BCB Tribe: Portraits of Cuba
A dizzying portrait of contemporary Cuba as it has rarely been seen, by an up-and-coming Cuban novelist.
Teeming with life and compulsively readable, the pieces gathered in The Tribe aggregate into an extraordinary mosaic of Cuba today. Carlos Manuel Álvarez, one of the most exciting young writers in Latin America, employs the crónica form—a genre unique to Latin American writing that blends reportage, narrative nonfiction, and novelistic techniques—to illuminate a particularly turbulent period in Cuban history, from the reestablishment of diplomatic relations with the United States, to the death of Fidel Castro, to the convulsions of the San Isidro Movement.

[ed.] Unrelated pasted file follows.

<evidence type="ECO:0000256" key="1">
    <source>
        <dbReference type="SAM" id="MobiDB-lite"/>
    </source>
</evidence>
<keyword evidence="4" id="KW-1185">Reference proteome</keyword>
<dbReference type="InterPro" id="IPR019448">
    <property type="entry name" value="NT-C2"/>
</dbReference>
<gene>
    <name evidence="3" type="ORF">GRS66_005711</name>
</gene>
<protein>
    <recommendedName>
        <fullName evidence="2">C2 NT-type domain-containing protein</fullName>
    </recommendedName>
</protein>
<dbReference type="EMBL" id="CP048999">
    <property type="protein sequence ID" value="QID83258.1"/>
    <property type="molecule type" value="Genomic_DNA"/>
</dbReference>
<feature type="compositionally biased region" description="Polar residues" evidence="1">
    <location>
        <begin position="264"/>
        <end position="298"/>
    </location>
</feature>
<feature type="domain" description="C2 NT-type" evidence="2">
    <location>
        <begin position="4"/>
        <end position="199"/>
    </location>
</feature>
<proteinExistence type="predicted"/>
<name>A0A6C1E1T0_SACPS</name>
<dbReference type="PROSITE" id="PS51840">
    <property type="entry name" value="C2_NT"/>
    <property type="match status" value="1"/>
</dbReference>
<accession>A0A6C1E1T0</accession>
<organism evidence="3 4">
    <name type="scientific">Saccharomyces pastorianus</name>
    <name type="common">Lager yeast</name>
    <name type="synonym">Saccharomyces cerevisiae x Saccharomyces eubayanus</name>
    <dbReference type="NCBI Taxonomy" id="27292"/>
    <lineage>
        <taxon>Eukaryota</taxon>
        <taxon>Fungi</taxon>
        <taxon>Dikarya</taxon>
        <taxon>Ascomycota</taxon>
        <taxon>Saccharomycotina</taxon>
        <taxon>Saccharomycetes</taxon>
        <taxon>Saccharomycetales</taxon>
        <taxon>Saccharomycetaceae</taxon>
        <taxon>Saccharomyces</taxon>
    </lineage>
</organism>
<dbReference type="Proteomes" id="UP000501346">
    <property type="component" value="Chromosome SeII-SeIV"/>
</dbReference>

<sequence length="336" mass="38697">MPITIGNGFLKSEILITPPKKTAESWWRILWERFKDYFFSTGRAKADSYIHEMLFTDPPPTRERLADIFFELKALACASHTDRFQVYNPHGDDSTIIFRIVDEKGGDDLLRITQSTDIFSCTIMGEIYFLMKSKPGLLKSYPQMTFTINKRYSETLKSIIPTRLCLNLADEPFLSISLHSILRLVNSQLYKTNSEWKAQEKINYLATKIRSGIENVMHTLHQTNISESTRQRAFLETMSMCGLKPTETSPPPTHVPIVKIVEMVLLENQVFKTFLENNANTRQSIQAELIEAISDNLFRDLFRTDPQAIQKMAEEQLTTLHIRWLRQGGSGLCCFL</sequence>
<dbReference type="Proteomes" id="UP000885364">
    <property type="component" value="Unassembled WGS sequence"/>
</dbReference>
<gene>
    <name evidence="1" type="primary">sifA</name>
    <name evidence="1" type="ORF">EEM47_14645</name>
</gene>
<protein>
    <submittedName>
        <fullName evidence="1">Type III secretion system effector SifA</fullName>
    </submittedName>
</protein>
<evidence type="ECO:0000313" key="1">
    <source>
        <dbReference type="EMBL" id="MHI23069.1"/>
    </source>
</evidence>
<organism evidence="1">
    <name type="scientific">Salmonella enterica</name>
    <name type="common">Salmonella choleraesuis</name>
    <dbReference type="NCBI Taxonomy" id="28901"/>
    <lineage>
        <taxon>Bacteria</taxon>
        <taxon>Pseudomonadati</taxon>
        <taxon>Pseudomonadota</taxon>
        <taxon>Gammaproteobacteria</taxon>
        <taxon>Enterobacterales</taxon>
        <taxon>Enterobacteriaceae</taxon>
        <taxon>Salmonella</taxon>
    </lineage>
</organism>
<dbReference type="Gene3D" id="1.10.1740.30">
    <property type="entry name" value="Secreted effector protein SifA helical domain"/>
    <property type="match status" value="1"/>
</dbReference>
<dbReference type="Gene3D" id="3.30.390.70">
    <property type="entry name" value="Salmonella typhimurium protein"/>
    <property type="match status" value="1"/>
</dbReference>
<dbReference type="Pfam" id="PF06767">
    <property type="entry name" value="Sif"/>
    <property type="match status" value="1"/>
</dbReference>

Unique, edgy, and stylishly written, The Tribe shows a society in flux, featuring athletes in exile, artists, nurses, underground musicians and household names, dissident poets, the hidden underclass at a landfill, migrants attempting to make their way across Central America, fugitives escaping the FBI, and dealers in the black market, as well as revelers and policemen in the noisy Havana night. It is a major work of reportage by one of Granta’s Best of Young Spanish-Language Novelists.